GoPro Misses Already Low Sales Estimates Amid Talks of Sale

(Bloomberg) -- GoPro Inc. reported disappointing sales in the fourth quarter, battered by a dismal holiday season and potentially hastening the likelihood of a sale.

The results for the once high-flying action-camera maker add to months of struggles to diversify revenue and drum up demand for existing products. In January GoPro lowered expectations significantly for fourth-quarter earnings after its Hero line of cameras failed to fill many stockings at Christmas. The company also ended its Karma drone line and said it would cut more than 20 percent of its global workforce.

GoPro reported revenue of $334.8 million in the fourth quarter, missing its revised projection of $340 million, which was already well short of its original estimates. Sales took an $80 million hit because of discounting of its Karma drones and Hero line of cameras over the holiday season, GoPro said in January. It also cut the price of its newest Hero6 camera by $100 to $399.

The shares fell 3.3 percent to $5.32 in extended trading after closing at $5.50. The stock is down almost 50 percent over the last 12 months.

GoPro lost $55.85 million in the three months ended Dec. 31, or 41 cents a share, compared with the average analyst estimate for a $66 million loss, or 44 cents a share. Excluding certain items, the loss was 30 cents, compared with estimates of 11 cents a share.

GoPro Misses Already Low Sales Estimates Amid Talks of Sale

Time and time again, GoPro has tried to prove that it’s more than just a one-trick-pony, betting on the Karma drone to turn around the business when it rolled out in September 2016. Instead, it was beset by production delays, battery issues that forced a product recall, and stiff competition from China’s SZ DJI Technology Co., the world’s biggest drone maker. GoPro earns almost all of its revenue from its cameras and accessories, although it’s tried to produce recurring fees from software services.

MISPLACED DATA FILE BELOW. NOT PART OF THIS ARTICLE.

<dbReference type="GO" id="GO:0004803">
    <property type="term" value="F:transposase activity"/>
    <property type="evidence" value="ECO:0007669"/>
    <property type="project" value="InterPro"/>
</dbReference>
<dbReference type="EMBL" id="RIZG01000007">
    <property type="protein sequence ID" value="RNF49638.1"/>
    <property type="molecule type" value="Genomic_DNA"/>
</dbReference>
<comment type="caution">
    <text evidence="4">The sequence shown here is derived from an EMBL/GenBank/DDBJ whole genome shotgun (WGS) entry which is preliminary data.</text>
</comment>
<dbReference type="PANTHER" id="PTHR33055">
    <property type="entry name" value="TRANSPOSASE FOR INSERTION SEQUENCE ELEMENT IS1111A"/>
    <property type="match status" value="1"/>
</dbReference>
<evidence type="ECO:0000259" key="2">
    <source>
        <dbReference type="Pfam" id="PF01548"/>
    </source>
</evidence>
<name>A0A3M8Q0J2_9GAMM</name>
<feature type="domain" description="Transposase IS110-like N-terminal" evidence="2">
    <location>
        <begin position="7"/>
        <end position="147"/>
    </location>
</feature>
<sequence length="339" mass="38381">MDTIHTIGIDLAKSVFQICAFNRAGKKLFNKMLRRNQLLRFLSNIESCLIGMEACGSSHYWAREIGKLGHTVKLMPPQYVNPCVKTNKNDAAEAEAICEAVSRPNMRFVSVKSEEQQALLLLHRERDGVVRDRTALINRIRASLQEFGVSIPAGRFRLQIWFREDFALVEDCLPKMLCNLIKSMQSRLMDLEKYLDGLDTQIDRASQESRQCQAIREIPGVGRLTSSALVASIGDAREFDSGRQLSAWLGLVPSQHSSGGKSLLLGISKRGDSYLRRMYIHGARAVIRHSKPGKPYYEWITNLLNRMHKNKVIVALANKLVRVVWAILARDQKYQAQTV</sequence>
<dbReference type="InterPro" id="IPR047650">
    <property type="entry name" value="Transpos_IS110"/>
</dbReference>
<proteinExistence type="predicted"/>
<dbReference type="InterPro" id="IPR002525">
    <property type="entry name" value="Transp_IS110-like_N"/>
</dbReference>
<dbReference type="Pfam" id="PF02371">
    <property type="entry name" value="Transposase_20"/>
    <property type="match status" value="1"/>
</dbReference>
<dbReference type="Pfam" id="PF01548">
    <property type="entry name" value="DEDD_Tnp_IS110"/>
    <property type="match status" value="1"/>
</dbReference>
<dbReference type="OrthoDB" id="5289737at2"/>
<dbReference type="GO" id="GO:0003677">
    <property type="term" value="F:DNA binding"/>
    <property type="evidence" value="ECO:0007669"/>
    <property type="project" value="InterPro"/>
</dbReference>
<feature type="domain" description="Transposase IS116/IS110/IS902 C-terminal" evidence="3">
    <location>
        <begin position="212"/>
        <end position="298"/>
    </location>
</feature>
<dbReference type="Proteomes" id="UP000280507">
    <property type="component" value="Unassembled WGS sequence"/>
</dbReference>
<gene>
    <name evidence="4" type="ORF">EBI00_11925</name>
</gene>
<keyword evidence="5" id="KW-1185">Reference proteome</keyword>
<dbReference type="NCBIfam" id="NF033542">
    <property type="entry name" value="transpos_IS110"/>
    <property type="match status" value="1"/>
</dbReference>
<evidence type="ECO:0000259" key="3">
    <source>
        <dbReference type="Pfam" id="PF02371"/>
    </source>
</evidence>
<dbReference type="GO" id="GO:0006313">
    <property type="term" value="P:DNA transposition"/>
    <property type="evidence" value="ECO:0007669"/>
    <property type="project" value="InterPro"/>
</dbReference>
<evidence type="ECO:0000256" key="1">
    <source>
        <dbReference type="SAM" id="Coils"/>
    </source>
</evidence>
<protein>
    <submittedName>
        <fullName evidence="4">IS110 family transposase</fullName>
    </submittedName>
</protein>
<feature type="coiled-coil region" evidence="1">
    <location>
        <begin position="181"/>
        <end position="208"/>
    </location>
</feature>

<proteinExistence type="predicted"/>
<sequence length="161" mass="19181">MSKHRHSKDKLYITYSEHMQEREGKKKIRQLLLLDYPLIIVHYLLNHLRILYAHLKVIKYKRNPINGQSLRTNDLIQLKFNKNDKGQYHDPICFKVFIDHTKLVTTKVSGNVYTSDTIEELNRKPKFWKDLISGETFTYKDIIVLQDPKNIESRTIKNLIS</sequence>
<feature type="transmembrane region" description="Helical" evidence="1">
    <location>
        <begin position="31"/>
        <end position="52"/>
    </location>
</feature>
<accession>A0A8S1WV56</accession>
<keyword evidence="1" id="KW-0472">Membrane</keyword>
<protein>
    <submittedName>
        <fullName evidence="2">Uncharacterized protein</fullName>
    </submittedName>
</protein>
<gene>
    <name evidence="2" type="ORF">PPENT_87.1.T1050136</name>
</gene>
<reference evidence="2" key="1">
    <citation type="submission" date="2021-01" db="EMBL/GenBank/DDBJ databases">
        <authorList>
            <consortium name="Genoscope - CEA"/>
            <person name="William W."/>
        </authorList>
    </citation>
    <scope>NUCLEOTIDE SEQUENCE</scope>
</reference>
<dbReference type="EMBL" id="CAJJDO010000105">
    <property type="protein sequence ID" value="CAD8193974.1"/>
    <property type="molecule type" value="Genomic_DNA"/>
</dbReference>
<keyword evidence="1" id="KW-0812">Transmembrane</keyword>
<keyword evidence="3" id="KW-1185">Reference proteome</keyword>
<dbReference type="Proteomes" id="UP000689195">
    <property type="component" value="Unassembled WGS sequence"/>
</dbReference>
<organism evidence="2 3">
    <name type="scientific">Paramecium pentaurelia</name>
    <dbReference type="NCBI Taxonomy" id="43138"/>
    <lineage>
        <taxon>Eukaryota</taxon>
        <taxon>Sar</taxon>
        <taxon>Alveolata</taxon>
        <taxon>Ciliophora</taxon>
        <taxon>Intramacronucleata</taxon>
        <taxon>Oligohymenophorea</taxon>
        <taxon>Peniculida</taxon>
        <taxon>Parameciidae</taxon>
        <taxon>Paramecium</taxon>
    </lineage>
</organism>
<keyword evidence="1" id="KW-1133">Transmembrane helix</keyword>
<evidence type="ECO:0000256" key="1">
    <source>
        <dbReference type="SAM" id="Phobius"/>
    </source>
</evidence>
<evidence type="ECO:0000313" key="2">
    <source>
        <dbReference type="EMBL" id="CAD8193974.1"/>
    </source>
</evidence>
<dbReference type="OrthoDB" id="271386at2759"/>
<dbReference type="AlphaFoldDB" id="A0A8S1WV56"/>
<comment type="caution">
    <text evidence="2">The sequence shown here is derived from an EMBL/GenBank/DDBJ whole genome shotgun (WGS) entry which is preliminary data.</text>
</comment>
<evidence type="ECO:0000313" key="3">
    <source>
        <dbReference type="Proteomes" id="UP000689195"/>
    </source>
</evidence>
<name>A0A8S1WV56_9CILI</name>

"It appears that camera launches have failed to consistently induce existing customers to replace, or to bring in new customers in the face of a variety of competing products, namely from high-priced and high-powered smart phones," Alicia Reese, analyst at Wedbush Securities Inc., wrote in a note before the earnings announcement.

Last month, the company expanded benefits for the "Plus" subscription, which costs $4.99 a month, including replacement for damaged cameras, mobile cloud backup, and greater storage capacity. This is the first of several initiatives planned for subscribers in 2018, the company said in its earnings statement.

GoPro Inc. hired investment bank JPMorgan Chase & Co. to advise on a potential sale, Bloomberg News reported last month. Once valued at more than $10 billion, GoPro’s market capitalization has fallen to less than $1 billion. A buyer could leverage GoPro’s brand and gain profit contributions from device sales, analysts said.

GoPro didn’t provide forecasts on first-quarter or full-year earnings as it has done in the past. For the first quarter, analysts are looking for revenue of $201.3 million and adjusted losses of 25 cents a share.

©2018 Bloomberg L.P.